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Civics Requirement for your French Visa

So you're in France and you've had your appointment at the prefecture to sign the CIR (contract d'integration republicaine) and you're notified that you will have to complete a civics requirement. What? Yes, depending on the reason you've received your visa, you will most likely have to complete a series of civics classes in order to renew your long stay visa. This should happen relatively close to your arrival, but Covid slowed things down a bit. By the time I received my appointment at the prefecture to sign the contract, I only had a couple months before my renewal appointment and had to wait to complete the civics requirement the following year.

The purpose of these classes is to provide an étranger with the knowledge of french history, culture, and life in France. The classes will cover topics of French values, health, family rights, places to live, working in France, culture, food, and history. Having already been in France for more than a year, I was familiar with many of the concepts, but they can be helpful and useful. These 4 classes take a period of 4 days and may be spread out. My first two were one a week for two weeks in a row, one two weeks later, and the last one a month after the 3rd class. You receive the date of the final class on the day of the third class because you get to choose a specific topic you'd like to learn more about.

My personal experience with the classes is a bit different because of Covid and an office relocation......

With Covid, there were no in person classes, so OFII (the French office e of immigration and integration) developed an online version of the class. The class took place over zoom and in my convocation lettre it stated that there would be a translator available, but there was not. With my intermediate French I was able to get by, but the days were long. A 7 hour class in French on zoom was exhausting, thankfully I was in the comfort of my own home. Those of us in the class received the notification of the zoom link the night before and the login information for the platform went to spam, so a good reminder to check your spam folder. The email came from osengo and/or nepsod. This was only the case for my first two classes, the third was in person.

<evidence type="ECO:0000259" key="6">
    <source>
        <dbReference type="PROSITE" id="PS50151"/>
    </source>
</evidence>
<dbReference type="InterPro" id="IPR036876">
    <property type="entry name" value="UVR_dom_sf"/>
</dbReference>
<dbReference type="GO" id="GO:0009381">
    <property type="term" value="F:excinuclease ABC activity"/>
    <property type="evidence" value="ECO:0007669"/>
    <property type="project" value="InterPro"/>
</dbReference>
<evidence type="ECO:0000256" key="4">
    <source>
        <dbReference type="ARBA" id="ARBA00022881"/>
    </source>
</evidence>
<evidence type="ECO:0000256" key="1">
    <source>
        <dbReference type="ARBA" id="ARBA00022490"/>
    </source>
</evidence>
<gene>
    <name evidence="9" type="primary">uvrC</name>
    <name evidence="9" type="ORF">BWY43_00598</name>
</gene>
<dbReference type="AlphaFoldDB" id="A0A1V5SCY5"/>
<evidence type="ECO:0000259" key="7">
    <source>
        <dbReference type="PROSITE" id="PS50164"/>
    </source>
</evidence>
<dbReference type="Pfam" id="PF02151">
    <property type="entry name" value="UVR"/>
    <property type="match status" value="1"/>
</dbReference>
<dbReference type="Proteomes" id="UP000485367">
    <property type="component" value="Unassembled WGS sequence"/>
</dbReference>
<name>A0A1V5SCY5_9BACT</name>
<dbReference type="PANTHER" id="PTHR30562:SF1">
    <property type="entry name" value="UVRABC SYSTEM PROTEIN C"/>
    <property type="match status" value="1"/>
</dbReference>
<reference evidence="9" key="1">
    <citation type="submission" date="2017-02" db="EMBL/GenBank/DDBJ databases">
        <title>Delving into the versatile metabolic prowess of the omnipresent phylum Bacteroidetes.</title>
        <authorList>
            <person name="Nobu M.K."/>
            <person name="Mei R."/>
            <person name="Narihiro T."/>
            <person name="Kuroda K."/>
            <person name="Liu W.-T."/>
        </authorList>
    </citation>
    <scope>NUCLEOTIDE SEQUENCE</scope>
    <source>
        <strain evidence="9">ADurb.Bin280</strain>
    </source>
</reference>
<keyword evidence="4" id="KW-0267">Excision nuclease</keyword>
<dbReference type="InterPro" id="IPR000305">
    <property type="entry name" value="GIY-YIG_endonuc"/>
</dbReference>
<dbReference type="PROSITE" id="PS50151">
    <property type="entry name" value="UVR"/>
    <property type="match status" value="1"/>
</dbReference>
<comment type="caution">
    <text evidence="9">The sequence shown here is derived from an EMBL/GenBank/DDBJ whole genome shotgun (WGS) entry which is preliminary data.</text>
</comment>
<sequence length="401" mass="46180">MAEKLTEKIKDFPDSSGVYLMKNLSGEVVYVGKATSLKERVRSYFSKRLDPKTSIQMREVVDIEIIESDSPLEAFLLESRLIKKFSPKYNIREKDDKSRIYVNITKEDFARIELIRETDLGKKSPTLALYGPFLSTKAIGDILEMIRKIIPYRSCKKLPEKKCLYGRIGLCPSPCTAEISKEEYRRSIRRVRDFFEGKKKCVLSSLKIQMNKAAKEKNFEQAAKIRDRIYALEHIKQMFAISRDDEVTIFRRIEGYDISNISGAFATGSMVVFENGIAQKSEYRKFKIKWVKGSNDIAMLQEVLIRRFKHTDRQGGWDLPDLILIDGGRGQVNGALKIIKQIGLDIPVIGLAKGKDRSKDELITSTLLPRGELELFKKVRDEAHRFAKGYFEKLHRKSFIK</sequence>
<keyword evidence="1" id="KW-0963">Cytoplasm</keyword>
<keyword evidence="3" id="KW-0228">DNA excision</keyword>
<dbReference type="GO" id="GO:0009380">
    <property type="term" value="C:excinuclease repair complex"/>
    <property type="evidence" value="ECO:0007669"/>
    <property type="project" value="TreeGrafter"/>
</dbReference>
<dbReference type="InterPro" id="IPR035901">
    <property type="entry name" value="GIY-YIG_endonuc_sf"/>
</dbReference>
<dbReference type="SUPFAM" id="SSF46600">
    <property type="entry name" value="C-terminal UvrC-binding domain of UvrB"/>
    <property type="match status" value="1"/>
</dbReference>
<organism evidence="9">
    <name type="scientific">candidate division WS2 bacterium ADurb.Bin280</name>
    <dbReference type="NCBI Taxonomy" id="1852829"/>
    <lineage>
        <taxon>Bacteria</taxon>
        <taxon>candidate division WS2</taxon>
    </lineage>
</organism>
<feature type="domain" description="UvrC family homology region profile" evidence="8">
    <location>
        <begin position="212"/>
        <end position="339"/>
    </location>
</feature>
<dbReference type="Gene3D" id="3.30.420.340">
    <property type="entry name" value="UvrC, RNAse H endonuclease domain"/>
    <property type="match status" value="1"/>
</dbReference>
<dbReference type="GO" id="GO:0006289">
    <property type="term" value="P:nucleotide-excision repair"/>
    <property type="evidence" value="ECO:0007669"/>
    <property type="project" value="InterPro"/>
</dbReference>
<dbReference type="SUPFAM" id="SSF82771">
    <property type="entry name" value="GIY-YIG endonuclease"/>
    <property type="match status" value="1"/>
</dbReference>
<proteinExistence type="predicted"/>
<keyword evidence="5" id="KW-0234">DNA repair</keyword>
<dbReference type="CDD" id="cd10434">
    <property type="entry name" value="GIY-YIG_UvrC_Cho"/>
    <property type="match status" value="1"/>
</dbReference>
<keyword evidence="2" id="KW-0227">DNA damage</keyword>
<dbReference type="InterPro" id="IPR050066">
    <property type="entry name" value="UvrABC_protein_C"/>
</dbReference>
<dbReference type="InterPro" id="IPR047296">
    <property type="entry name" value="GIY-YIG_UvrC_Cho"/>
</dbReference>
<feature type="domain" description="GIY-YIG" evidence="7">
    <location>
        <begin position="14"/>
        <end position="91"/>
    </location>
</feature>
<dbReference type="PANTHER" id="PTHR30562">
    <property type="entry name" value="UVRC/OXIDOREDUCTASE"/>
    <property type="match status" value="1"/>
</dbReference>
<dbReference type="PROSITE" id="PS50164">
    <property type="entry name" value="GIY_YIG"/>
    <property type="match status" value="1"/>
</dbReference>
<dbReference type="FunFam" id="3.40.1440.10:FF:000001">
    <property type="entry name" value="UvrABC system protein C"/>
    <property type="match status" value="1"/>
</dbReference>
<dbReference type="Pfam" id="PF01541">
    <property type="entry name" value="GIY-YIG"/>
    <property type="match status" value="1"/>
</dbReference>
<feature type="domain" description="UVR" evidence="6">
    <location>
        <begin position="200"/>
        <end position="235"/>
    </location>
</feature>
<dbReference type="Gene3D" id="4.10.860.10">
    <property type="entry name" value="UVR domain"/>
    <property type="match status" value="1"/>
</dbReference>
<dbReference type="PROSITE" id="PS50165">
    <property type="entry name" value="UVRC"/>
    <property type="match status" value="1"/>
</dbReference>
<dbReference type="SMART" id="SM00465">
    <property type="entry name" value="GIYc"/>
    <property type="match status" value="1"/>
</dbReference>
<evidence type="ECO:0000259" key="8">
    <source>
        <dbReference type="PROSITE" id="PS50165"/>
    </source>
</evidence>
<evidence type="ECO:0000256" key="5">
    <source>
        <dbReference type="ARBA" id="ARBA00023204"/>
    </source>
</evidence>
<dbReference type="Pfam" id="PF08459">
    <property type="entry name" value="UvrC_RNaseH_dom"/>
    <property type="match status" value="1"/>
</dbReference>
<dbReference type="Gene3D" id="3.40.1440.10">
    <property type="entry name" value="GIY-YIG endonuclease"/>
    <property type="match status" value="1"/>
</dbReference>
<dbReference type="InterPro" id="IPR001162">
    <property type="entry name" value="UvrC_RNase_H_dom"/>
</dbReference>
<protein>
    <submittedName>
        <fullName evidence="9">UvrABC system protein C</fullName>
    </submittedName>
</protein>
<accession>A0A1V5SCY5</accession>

On the day of the third class, I arrived at the address on my convocation lettre ten minutes early. Unexpectedly, the office was no longer at that address. There was the sign on the building and on the map, but the office inside was gone, with no indication of a new address. I asked some people that work in the office and they said the office was gone and they moved but did not know where. I looked online, but was having a hard time finding the new address. Thankfully two men who were also searching for the office showed up and showed me a text message they received stating the new address. *I never received a text. After sending an email to OFII I have learned that there are many people who have had this problem and did not receive any correspondence with the new address. I was literally told I must have fallen through the cracks.* Here is the new address for Lyon:


50 Quai Paul Sédallian

69009 Lyon

If you miss a class, it can prolong the process and make it difficult to renew your visa.

Another fun fact to note: I did not receive attestations after my first three classes as stated I would by OFII. I was notified by the instructor on the third day that I would receive one attestation on the last day of class that would be a "universal attestation" for the required civics courses. When I went to renew my visa, I was repeatedly told that I would need all 4 attestations in order to apply for a multiyear visa, but this has clearly c hanged. If you have other information, please let me know.

There is valuable information in the classes and although they are time consuming and frustrating at times because you don't know when the classes are going to take place, they are required and definitely better in person. It was helpful to have a translator too! I wish I would have had the classes when I first arrived, but that is not how it happened. The French system can be chaotic to navigate as there is a persistent lack of communication between departments and organizations so remember to breathe and remember that you are not alone. It can seem as if your life and your emotions are being toyed with by the powers that be, but it is not your fault.

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